A plane transformation process is included in AutoCAD Release 12. This process permits a user to do single-photo photogrammetry, that is, to obtain measurements of a flat surface from a photograph of that surface. One must survey the locations of at least four points that are on the surface in question and visible in the photograph; with that information one may determine the location of any other point on the surface. The procedures will work only on a flat surface; all points - the surveyed points as well as the new points to be measured - must lie on that surface.
This process is sometimes referred to as photo rectification, and it was tested in Pompeii in June. Not only did the process work well, it permitted a great deal of information to be retrieved from photographs - both on site or after the staff had returned to the U.S.
The basic principle is that each undistorted representation of a flat surface, whether head-on or oblique, isometric or perspective, follows a set of mathematical principles. Therefore, a formula can be derived to translate the position of a point on a surface in a photograph into a position on that surface in three-dimensional space, as if one had measured its position with a tape. The math required is not particularly difficult or arcane, and it is also a straight-forward process to determine the formulae to apply. One need only have surveyed the positions of four points on the surface that can be identified in the photograph. (Widely spaced points make the math work better, and more than four may be used.) After the photo is placed on a digitizing tablet and the surveyed points have been located, the program can relate the surveyed coordinates of the points to their positions on the tablet. Those relationships allow the program to determine the angle and type of view as well as the formulae required to convert positions in the photograph into absolute positions on the surface in question.
To accomplish our purposes at Pompeii, we photographed each of the walls of the Sanctuary of the Genius of Augustus. Because the space was rather tight, a wide-angle lens was used, and the long walls were divided in half, two photos each. Four points on the wall in each photograph were surveyed. Initially, we surveyed points which we thought we could identify in the photos by describing them carefully (e.g., the upper right corner of the brick at the far left of the first course . . .). We quickly realized that a better system would involve putting markers in the photos; so white arrow-shaped tabs were taped on the walls before the later photos were taken, and the corners to which they pointed were surveyed.
The film was developed and enlargements were made in Pompeii (one roll of film only), and one photo was used to be sure the system was working properly. It was, but the time required and equipment taken to the site were such that further use of the system awaited our return to the U.S. The remaining rolls of film were developed and appropriate enlargements made.
For each enlargement to be used, the surveyed points were determined, and those surveyed points were added to the model (as icons - AutoCAD blocks - with labels for identification) before the photograph was put to use. The photo was then taped on the digitizing tablet, the known points on the photograph were selected, and their locations were entered (from the keyboard); then the surface to be surveyed could be oriented by AutoCAD. Once the relationship of photo to model had been determined, any marks, blocks, cracks, or holes could be traced as lines, polygons, or surface boundaries directly into the model. (We found that the relatively coarse cross-hairs on the portable digitizer taken to Pompeii made the selection of points somewhat difficult, especially compared to the selections made at CSA's office with very fine cross-hairs and a magnifying glass mounted on our lamp.)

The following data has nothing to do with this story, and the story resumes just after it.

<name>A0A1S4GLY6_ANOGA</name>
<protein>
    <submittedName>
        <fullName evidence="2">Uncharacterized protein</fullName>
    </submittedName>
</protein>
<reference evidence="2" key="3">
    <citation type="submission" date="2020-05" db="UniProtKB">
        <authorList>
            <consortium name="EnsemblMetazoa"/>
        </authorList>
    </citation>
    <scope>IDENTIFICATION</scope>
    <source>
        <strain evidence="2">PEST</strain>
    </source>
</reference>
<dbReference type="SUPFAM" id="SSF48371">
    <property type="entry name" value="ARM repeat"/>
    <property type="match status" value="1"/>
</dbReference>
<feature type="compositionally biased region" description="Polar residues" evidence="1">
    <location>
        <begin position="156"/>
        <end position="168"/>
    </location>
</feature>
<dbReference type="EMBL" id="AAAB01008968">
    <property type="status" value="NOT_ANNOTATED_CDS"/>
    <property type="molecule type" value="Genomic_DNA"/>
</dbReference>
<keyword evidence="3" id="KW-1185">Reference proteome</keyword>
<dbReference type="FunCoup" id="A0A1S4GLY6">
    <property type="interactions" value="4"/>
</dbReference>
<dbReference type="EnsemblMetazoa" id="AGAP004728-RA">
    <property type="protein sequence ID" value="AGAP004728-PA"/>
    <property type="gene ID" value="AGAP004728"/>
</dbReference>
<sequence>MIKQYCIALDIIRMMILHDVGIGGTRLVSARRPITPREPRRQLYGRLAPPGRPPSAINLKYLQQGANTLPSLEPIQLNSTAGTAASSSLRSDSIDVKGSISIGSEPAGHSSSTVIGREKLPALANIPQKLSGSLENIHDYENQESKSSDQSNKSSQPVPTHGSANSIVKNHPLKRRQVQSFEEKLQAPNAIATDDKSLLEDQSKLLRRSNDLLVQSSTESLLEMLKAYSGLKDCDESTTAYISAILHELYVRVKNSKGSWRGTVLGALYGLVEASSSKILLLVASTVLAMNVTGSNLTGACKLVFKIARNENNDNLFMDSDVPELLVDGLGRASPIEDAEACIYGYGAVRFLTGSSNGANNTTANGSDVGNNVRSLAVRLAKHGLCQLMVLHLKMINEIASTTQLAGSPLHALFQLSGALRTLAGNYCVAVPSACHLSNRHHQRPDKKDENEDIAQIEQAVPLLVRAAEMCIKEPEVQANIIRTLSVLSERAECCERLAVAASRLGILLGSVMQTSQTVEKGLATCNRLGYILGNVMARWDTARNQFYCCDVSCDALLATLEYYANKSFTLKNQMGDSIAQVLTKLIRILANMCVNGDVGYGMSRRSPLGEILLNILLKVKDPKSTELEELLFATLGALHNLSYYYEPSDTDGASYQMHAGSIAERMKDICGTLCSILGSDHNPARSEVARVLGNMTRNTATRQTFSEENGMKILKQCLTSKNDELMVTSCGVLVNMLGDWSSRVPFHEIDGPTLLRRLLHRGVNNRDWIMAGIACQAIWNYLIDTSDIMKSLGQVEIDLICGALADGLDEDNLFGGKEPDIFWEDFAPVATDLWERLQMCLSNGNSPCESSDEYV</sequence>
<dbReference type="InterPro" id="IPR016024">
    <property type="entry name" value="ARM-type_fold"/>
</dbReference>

Results of the first work on the sanctuary may be seen in figures. 1 and 2. The drawing in figure 2 is a three-dimensional (orthogonal, not perspective) view of the area shown in figure 1; the angle is different, however, looking down on the area rather than up to it. The area shown was modeled with survey points, measured points, and points determined with photogrammetry.
Astute readers will note that there are three roughly parallel planes on the wall - the back plane of the recesses, the intermediate plane of the piers, and the front plane of the pilasters. Each had to be dealt with separately in the photogrammetric process. Four points had to be located on each surface, and the photograph had to be re-oriented for each surface. Information about each surface was added to the model independently, with the result being a complex three-dimensional model of the whole wall.
The drawing in figure 2 is just one drawing from the model of the building. Any number of different three-dimensional views could be generated by AutoCAD, and the views could include any other portions of the building.
The photogrammetric process made it possible to add considerable detail to the model with relative ease, and the work could be done conveniently, well after we returned to the U.S. It is an important tool to add to others for surveying and is especially valuable when dealing with details such as cracks, surface changes or patterns, plaster areas, and the like.
For other Newsletter articles concerning the applications of CAD modelling in archaeology and architectural history or Pompeii, consult the Subject index.
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